I feel like this switch would have been very difficult 10 years ago with a limited number of options that by and large probably didn’t taste very good. Do you remember veggie burgers from 2010? No, you’re happy to forget them, as they were nothing like the Beyond or Impossible Burger of today.

I only remember having two moments of mild craving in roughly all of the last 60+ meatless meals; One was the RevZilla board dinner, when everyone had a steak and I had a lukewarm halibut (so I ordered an ill-timed shellfish tower to supplement). The second was at an event with my wife last weekend when the cocktail hour had a mountain of special cheeses and cured Italian meats…. but I still managed to walk away.

At this point I feel like I’ve only missed out on 3% of potential eating experiences. Easy. Also I have to believe this will only get easier to stick with when it becomes more of a habit with a house full of options and my taste memory fades.

Beyond these initial observations, I’m going to break this up into three more specific groups: Early results, Things that are easy and Things that are hard.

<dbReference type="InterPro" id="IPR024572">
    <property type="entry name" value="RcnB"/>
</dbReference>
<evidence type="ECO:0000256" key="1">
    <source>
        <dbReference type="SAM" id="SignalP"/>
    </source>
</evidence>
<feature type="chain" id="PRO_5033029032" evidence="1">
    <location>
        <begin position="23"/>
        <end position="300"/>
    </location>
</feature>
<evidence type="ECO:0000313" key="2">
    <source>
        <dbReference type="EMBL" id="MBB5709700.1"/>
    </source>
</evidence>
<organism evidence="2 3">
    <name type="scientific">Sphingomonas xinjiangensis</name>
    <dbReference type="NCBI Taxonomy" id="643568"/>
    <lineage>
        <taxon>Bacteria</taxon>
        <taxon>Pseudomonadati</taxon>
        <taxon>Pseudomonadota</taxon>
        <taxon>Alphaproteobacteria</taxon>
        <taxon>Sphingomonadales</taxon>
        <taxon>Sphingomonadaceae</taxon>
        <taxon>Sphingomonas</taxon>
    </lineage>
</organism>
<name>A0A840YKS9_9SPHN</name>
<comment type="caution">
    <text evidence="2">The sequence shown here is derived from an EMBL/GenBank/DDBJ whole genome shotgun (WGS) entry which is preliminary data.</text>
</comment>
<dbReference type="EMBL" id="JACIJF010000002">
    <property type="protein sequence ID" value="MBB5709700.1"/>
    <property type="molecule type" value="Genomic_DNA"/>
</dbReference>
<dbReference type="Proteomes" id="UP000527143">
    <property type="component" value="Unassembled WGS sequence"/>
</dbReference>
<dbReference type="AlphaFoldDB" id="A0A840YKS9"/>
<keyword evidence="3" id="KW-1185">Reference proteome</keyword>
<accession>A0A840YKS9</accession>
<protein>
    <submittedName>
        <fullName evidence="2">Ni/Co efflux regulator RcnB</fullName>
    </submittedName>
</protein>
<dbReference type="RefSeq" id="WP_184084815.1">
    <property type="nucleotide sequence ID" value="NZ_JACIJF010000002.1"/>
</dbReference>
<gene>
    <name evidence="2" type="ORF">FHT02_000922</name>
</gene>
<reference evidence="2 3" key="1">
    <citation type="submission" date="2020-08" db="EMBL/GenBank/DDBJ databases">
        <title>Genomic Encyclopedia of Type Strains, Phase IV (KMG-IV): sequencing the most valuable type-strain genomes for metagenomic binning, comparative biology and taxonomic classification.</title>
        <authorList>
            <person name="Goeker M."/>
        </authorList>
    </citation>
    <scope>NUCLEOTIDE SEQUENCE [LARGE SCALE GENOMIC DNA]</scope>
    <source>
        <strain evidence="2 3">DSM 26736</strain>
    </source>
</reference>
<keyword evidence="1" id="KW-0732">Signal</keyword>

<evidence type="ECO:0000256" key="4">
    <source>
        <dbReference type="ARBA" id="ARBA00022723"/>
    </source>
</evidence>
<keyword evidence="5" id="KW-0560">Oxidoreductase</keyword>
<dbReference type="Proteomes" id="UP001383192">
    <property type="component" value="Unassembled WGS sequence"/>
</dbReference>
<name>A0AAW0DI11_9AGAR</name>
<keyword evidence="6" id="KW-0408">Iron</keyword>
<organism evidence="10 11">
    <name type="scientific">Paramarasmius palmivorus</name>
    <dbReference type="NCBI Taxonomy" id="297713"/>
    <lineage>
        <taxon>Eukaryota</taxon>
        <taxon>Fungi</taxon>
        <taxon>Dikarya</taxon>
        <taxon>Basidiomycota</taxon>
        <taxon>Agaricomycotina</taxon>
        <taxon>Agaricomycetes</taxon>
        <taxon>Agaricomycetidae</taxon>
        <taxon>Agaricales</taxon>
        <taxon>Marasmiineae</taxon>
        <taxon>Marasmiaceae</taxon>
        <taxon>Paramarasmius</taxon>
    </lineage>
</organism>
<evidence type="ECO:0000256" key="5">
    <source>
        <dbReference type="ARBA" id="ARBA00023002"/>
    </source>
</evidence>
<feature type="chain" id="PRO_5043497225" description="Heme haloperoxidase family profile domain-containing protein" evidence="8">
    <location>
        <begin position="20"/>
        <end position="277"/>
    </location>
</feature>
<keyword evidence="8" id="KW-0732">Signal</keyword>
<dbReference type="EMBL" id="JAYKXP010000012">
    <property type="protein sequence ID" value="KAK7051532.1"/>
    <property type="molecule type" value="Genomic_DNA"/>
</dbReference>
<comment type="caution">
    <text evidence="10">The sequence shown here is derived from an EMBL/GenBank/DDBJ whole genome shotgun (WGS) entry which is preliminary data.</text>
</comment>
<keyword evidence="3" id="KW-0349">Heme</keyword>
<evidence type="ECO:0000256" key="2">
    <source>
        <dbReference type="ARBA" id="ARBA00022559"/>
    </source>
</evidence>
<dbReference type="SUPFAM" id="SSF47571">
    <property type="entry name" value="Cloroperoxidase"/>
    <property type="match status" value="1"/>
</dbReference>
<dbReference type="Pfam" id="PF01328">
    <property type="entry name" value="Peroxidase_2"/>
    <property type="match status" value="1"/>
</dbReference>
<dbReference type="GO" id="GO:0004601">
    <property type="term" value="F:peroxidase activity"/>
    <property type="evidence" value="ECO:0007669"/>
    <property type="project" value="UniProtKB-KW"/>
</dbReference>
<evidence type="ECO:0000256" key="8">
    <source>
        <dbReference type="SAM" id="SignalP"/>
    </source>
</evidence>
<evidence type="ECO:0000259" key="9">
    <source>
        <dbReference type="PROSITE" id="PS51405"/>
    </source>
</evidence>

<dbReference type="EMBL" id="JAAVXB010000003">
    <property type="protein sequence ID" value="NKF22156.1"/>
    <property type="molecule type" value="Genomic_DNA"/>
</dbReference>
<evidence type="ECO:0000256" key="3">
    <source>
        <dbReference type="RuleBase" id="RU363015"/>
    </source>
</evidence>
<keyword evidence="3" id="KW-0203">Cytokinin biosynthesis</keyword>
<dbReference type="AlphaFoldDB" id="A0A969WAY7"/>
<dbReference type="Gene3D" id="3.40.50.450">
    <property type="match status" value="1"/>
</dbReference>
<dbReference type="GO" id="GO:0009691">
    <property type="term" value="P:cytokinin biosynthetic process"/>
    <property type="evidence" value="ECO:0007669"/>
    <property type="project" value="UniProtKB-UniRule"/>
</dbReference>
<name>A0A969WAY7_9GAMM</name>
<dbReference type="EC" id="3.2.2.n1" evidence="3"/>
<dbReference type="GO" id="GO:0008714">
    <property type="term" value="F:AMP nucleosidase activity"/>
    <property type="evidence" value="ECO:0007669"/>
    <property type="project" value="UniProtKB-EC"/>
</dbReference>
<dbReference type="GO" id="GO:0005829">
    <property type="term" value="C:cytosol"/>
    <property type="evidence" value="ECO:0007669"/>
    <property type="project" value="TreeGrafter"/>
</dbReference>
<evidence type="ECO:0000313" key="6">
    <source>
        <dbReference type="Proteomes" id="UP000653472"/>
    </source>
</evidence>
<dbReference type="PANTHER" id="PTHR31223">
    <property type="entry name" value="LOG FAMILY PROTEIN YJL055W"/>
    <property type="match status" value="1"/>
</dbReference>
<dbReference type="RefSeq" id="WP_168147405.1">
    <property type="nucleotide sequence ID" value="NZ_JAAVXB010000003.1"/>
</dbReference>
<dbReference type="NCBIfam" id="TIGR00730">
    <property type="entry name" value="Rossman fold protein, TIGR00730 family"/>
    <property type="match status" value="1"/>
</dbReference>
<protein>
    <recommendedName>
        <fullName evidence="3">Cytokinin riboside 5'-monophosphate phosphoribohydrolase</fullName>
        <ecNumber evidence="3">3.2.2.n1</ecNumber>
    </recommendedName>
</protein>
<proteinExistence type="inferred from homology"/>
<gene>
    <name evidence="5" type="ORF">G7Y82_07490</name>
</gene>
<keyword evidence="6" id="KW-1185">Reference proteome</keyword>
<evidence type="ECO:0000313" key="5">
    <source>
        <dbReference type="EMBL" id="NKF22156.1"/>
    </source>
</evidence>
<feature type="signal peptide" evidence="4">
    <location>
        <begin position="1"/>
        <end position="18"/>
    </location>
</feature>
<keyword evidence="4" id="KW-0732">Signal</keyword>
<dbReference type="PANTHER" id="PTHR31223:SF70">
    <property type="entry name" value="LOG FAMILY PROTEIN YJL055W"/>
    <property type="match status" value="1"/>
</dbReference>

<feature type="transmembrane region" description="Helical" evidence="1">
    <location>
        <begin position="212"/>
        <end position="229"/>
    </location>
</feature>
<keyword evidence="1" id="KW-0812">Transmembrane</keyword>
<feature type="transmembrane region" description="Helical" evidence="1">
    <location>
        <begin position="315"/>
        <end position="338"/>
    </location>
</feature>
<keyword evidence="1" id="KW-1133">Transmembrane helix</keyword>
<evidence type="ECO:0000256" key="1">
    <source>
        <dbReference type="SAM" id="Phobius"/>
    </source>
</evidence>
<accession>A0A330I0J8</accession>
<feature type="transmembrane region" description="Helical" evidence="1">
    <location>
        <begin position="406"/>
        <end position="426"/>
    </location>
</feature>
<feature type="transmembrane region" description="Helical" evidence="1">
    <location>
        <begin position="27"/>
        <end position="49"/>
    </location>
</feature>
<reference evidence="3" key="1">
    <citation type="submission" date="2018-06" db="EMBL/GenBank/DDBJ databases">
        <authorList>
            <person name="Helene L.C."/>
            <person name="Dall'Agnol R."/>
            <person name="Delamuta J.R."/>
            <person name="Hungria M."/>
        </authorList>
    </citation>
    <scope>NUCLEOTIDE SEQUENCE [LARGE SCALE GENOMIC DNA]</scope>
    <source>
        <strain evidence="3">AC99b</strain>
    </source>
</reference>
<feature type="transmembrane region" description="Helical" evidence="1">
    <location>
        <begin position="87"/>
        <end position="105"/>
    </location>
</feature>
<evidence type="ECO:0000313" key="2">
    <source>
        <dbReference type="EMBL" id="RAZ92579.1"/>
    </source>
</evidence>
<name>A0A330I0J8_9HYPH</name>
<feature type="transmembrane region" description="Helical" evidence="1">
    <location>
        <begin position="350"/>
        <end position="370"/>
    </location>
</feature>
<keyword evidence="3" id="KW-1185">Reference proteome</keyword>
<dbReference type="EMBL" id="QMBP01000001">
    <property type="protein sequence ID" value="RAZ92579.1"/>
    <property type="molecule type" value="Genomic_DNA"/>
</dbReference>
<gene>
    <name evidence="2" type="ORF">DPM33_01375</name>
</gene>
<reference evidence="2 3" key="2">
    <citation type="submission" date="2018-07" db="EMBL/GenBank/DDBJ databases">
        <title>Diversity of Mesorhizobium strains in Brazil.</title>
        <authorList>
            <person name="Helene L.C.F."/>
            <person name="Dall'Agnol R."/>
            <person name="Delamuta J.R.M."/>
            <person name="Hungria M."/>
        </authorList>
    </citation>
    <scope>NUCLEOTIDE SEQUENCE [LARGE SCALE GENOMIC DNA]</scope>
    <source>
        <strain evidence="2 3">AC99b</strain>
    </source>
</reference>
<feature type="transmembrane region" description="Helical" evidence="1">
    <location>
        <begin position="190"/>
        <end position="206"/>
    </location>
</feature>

Early Results:

Things that are easy:

Things that are harder:

In Conclusion

My inner geek loves searching for the next level of anything and I do feel great right now, I’m just not sure how much of the great is actually new and related to the “98/2”, considering everything else I have going on.

I also know my personality type is that of an enthusiastic nerd vs. a wary skeptic, so I really need to remain stringent on the actual results being worth living cheesesteak-free.

Lastly, it’s worth noting that there are ethical and environmental aspects to the entire animal-based protein conversation. While I absolutely have my personal convictions about things, they were not the primary drivers of this experiment so I have left them out of this post.

Look for me to report back on the 90-day test, around the end of January.

In the meantime, wish me luck and dump a milkshake out for your non-dairy homie.